BOX: Four associates of convicted terrorist Sheik Omar Abdel-Rahman #x2013;; his attorney Lynne Stewart, Mohammed Yousry, Ahmed Abdel Sattar and Yassir Al-Sirri #x2013;; were indicted Tuesday on five counts of illegally passing information from
Here are some of the alleged incidents detailed in the indictment.
March, 1999 –; all four defendants are accused of relying messages from Abdel-Rahman to his group to follow a cease-fire order and rejecting a plan form a political party in Egypt.
September, 1999 –; Sattar and Yousry allegedly helped pass Abdel-Rahman's message to his group saying to consider ending the cease-fire in response to an Egyptian police raid that killed four members of IG.
May 19, 2000: Yousry read letters from Sattar to Abdel-Rahman during a visit to Rochester. Stewart tried to conceal the converstion in Arabic from the prison guards by speaking loudly in English.
May 20, 2000 –; Abdel-Rahman dictated letters to Yousry about his decision to withdraw his support for the cease-fire. Stewart again spoke loudly to distract the guards.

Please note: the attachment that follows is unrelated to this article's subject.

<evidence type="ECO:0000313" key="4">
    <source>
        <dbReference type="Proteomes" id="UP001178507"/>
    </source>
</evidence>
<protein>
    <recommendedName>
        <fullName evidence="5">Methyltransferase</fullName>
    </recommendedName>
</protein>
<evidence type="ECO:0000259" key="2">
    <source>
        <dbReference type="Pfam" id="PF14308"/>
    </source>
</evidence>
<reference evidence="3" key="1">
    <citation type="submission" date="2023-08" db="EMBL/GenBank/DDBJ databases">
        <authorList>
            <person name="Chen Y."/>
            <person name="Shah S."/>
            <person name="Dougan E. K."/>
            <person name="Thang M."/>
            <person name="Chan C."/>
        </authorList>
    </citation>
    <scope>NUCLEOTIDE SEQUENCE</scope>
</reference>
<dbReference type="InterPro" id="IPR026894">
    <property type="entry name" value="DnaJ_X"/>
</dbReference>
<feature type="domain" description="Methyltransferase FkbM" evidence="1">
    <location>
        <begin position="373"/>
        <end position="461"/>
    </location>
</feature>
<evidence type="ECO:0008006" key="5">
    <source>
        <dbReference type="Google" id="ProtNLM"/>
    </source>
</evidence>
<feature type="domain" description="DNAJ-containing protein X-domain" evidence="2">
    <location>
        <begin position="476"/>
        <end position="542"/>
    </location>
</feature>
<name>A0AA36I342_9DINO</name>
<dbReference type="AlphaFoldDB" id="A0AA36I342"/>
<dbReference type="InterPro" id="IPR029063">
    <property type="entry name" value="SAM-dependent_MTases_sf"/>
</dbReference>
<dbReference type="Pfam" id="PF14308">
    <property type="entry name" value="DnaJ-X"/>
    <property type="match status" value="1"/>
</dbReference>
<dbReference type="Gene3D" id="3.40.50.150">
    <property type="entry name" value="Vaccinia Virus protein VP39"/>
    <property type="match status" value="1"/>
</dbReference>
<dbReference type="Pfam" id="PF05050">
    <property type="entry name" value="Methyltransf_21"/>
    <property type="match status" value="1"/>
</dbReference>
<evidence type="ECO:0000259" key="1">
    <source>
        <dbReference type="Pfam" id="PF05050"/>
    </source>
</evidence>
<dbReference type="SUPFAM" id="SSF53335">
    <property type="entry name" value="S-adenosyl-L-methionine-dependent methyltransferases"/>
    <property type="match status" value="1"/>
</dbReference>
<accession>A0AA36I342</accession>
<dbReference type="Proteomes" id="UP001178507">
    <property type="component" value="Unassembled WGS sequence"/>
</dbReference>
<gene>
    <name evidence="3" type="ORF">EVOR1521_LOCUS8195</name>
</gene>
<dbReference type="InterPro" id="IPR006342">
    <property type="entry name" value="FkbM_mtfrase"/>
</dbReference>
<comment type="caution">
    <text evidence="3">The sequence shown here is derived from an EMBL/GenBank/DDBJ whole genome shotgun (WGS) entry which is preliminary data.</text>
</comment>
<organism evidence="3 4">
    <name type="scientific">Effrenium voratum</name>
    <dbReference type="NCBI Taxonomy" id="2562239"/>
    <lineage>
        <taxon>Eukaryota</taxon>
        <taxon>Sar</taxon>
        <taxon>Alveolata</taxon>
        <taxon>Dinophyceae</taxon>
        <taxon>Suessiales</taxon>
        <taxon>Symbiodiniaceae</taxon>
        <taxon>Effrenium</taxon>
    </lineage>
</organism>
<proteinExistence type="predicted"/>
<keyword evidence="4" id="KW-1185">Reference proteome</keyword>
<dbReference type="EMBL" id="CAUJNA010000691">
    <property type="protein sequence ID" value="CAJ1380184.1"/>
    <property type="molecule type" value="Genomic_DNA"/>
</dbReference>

June 14, 2000 –; Stewart released a statement from Abdel-Rahman to the media about his withdrawal of support for the cease-fire. This action violated the Special Admistrative Measures, which are imposed on the sheik and his attorney.
Oct. 4, 2000 –; Sattar called Al-Sirri and read him a fatwah, titled "Fatwah Mandating the Bloodshed of Israelis Everywhere" to be issued in the sheik's name.
Oct. 5, 2000 –; the fatwah appeared on a Web site run by Al-Sirri.
Oct. 20, 2000 –; during an attorney phone call from Manhattan, the sheik told Yousry his did not issue the fatwah, but he did not want anyone to deny he made it because "it is good."
December, 2000:Sattar spoke with Ahed Abdel-Rahmen, one of Abdel-Rahman's sons, who was working the al-Qaida terrorist group in Afghanistan. the younger Abdel-Rahman said he needed money.
Jan. 8, 2000:Sattart spoke with Stewart by telephone and told her that the Federal medical center administrator had pleaded with the sheik's wife to get him to take his medicine. Sattar and Stweart agreed though Abdel-Rahman was voluntarily refusing to take his insulin for diabetes, Sattar would isse a public statement saying the prison was dening his treatment. Stewart said that would be "safe," because no one on the "outside" would know the truth.
Abdel-Rahman is removed from the Federal Medical Center in Rochester after his attorney, translator and two others are indicted on charges of obtaining and then disseminating the sheik's instructions to Islamic extremists.